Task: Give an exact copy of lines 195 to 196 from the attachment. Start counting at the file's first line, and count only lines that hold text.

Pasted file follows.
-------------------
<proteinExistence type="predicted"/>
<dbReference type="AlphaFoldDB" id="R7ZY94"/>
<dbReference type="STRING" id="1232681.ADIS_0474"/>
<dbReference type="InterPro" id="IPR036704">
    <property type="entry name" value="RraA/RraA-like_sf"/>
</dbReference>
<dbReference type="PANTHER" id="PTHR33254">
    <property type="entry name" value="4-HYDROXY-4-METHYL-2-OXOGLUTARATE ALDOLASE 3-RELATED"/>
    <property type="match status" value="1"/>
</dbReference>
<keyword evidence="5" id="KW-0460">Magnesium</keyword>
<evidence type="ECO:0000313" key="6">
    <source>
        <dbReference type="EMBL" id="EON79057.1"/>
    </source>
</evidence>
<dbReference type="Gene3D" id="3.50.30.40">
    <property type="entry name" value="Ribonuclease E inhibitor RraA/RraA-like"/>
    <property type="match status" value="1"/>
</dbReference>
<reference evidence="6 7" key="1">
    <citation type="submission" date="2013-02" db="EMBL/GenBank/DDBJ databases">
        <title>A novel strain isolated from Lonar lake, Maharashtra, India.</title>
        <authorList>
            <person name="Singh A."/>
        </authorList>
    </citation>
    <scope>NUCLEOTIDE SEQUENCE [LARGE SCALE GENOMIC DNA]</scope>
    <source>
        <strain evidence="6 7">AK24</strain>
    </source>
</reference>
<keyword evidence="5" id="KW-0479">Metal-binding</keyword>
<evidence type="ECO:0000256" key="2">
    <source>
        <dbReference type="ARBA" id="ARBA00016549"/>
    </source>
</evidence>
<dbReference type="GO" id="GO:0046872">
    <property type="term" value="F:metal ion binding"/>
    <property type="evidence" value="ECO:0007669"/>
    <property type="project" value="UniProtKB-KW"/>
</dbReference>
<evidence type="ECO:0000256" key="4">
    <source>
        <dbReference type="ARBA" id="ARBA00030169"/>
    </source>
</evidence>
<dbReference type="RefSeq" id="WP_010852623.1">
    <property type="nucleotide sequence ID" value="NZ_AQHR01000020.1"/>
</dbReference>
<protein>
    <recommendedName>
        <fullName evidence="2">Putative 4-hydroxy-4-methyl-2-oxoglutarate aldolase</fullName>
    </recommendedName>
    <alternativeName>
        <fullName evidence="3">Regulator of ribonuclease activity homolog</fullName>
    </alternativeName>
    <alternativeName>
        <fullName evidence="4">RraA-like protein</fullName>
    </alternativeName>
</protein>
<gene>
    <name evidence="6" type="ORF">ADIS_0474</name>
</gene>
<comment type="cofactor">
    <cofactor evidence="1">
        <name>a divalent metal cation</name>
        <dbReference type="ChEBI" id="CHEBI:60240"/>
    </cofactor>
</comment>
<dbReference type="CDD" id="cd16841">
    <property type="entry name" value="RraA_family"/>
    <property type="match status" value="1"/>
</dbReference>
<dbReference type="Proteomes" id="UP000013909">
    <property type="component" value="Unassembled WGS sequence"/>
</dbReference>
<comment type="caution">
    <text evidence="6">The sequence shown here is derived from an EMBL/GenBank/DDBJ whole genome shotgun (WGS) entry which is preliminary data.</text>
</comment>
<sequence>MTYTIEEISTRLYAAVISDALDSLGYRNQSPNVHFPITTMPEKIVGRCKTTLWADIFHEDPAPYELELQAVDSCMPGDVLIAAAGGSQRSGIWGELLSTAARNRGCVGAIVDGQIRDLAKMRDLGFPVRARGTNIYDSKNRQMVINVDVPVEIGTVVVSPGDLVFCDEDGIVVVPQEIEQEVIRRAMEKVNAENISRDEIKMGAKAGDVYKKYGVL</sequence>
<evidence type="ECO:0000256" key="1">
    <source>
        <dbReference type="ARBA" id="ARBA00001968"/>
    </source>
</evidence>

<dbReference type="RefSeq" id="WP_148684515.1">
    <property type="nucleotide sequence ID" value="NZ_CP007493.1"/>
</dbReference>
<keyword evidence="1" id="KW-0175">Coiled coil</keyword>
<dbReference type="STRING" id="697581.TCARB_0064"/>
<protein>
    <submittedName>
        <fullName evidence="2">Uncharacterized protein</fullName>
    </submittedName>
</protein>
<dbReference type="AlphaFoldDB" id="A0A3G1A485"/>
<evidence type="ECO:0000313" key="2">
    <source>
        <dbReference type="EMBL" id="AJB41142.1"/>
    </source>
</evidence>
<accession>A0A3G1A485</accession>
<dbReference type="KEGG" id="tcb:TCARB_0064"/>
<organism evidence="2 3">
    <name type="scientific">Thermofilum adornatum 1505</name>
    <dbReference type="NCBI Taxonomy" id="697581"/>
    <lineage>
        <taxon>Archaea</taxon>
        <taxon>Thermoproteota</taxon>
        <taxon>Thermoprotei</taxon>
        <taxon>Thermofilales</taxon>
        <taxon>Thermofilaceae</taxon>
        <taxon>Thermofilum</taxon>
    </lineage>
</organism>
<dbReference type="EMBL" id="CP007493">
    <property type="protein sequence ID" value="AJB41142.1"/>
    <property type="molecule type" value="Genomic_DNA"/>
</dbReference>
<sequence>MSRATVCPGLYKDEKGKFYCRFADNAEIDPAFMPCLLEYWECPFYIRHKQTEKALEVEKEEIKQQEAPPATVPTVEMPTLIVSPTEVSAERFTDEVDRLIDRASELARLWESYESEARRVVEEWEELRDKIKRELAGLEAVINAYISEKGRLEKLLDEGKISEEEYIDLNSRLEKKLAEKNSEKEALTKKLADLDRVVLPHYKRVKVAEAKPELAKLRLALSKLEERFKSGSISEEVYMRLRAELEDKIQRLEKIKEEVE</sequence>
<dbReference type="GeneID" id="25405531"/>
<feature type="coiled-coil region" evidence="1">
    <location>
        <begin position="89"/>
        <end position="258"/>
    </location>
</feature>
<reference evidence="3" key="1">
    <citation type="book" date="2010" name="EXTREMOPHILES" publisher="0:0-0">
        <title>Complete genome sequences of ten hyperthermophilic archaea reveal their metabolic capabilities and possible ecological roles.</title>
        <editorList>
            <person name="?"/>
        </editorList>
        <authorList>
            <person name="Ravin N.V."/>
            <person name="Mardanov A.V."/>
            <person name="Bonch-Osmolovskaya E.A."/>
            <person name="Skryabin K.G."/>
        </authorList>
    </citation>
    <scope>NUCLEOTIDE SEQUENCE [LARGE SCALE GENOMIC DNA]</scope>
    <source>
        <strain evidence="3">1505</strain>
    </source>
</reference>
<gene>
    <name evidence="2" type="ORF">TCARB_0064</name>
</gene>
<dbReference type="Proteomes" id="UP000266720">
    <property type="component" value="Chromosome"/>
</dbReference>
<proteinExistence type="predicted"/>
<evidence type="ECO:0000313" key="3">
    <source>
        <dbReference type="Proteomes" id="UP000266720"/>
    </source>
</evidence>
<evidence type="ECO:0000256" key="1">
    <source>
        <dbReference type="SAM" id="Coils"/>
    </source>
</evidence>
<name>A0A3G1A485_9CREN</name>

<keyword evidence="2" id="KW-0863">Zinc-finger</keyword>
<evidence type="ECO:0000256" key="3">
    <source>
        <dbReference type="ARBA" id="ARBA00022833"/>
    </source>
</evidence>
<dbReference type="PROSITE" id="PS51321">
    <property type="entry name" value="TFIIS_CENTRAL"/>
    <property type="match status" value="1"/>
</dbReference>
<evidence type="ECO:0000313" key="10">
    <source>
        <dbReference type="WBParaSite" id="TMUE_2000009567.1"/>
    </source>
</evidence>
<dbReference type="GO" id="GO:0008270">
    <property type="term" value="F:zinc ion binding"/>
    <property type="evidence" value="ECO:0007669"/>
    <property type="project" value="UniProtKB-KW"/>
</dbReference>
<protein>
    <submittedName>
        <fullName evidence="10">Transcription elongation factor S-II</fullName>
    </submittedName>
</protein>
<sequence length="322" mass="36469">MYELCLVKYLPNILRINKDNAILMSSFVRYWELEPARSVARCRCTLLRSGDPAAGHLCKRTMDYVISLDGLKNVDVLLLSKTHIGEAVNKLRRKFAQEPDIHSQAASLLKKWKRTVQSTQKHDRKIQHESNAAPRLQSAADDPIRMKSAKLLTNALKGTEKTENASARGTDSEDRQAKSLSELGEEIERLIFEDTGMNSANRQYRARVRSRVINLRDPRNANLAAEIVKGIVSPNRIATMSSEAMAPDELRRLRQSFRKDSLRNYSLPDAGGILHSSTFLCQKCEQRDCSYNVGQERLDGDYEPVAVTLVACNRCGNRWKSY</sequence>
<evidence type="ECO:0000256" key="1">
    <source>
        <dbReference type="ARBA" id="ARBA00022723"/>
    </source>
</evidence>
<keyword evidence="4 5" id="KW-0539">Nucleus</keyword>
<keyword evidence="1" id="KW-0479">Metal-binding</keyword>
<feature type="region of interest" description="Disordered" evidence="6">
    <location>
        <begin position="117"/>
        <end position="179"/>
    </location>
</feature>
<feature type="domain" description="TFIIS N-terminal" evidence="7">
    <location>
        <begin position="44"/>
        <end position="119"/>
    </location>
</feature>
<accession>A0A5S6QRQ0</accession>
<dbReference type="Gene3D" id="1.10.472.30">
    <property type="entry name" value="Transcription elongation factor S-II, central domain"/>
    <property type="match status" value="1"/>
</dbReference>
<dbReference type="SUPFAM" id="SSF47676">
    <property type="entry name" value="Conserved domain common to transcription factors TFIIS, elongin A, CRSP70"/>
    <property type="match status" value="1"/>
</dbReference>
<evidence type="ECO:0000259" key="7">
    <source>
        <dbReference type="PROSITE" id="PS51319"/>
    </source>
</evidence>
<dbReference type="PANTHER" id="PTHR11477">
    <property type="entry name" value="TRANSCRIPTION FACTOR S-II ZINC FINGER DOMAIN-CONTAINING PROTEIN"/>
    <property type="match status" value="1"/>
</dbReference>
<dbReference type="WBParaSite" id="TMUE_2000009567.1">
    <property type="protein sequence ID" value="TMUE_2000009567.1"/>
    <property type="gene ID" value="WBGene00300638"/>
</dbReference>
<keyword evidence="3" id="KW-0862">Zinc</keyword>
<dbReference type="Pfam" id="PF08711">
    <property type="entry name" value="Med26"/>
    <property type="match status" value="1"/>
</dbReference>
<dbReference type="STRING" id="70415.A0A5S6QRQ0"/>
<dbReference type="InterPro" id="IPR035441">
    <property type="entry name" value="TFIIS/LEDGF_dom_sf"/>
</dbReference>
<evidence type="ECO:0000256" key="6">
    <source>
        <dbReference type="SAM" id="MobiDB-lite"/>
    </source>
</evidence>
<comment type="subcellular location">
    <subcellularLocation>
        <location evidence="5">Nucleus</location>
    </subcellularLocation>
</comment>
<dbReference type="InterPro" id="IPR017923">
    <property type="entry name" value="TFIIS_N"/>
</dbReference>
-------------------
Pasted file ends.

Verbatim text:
    </source>
</evidence>